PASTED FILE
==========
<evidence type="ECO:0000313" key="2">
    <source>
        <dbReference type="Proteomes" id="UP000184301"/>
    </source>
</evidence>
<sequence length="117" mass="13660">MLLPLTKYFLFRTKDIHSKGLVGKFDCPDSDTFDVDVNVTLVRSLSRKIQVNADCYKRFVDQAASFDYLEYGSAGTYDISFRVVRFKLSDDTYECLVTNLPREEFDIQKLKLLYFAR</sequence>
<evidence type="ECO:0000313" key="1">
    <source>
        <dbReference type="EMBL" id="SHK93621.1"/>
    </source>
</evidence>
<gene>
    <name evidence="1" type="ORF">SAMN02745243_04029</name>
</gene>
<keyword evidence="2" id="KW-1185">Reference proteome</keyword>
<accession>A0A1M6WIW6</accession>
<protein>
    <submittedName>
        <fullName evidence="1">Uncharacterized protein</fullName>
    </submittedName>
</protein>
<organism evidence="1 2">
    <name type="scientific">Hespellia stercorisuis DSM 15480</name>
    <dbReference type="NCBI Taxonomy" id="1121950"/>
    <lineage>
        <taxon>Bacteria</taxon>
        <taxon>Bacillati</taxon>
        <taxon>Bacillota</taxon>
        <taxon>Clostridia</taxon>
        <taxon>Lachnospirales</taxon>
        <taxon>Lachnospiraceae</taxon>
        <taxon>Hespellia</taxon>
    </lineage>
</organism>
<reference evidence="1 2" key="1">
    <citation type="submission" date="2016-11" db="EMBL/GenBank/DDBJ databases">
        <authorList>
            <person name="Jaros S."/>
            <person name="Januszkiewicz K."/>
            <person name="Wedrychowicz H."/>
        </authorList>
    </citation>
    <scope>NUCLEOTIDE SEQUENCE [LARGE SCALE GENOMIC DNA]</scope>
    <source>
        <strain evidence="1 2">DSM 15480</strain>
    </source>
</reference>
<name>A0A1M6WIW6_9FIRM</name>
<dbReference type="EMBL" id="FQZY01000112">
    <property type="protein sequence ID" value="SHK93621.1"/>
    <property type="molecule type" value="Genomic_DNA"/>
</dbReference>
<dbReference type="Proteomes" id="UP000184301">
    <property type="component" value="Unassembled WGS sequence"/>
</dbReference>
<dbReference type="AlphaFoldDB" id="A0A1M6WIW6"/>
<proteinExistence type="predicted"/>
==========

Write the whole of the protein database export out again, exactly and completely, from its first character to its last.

<evidence type="ECO:0000313" key="2">
    <source>
        <dbReference type="Proteomes" id="UP000184301"/>
    </source>
</evidence>
<sequence length="117" mass="13660">MLLPLTKYFLFRTKDIHSKGLVGKFDCPDSDTFDVDVNVTLVRSLSRKIQVNADCYKRFVDQAASFDYLEYGSAGTYDISFRVVRFKLSDDTYECLVTNLPREEFDIQKLKLLYFAR</sequence>
<evidence type="ECO:0000313" key="1">
    <source>
        <dbReference type="EMBL" id="SHK93621.1"/>
    </source>
</evidence>
<gene>
    <name evidence="1" type="ORF">SAMN02745243_04029</name>
</gene>
<keyword evidence="2" id="KW-1185">Reference proteome</keyword>
<accession>A0A1M6WIW6</accession>
<protein>
    <submittedName>
        <fullName evidence="1">Uncharacterized protein</fullName>
    </submittedName>
</protein>
<organism evidence="1 2">
    <name type="scientific">Hespellia stercorisuis DSM 15480</name>
    <dbReference type="NCBI Taxonomy" id="1121950"/>
    <lineage>
        <taxon>Bacteria</taxon>
        <taxon>Bacillati</taxon>
        <taxon>Bacillota</taxon>
        <taxon>Clostridia</taxon>
        <taxon>Lachnospirales</taxon>
        <taxon>Lachnospiraceae</taxon>
        <taxon>Hespellia</taxon>
    </lineage>
</organism>
<reference evidence="1 2" key="1">
    <citation type="submission" date="2016-11" db="EMBL/GenBank/DDBJ databases">
        <authorList>
            <person name="Jaros S."/>
            <person name="Januszkiewicz K."/>
            <person name="Wedrychowicz H."/>
        </authorList>
    </citation>
    <scope>NUCLEOTIDE SEQUENCE [LARGE SCALE GENOMIC DNA]</scope>
    <source>
        <strain evidence="1 2">DSM 15480</strain>
    </source>
</reference>
<name>A0A1M6WIW6_9FIRM</name>
<dbReference type="EMBL" id="FQZY01000112">
    <property type="protein sequence ID" value="SHK93621.1"/>
    <property type="molecule type" value="Genomic_DNA"/>
</dbReference>
<dbReference type="Proteomes" id="UP000184301">
    <property type="component" value="Unassembled WGS sequence"/>
</dbReference>
<dbReference type="AlphaFoldDB" id="A0A1M6WIW6"/>
<proteinExistence type="predicted"/>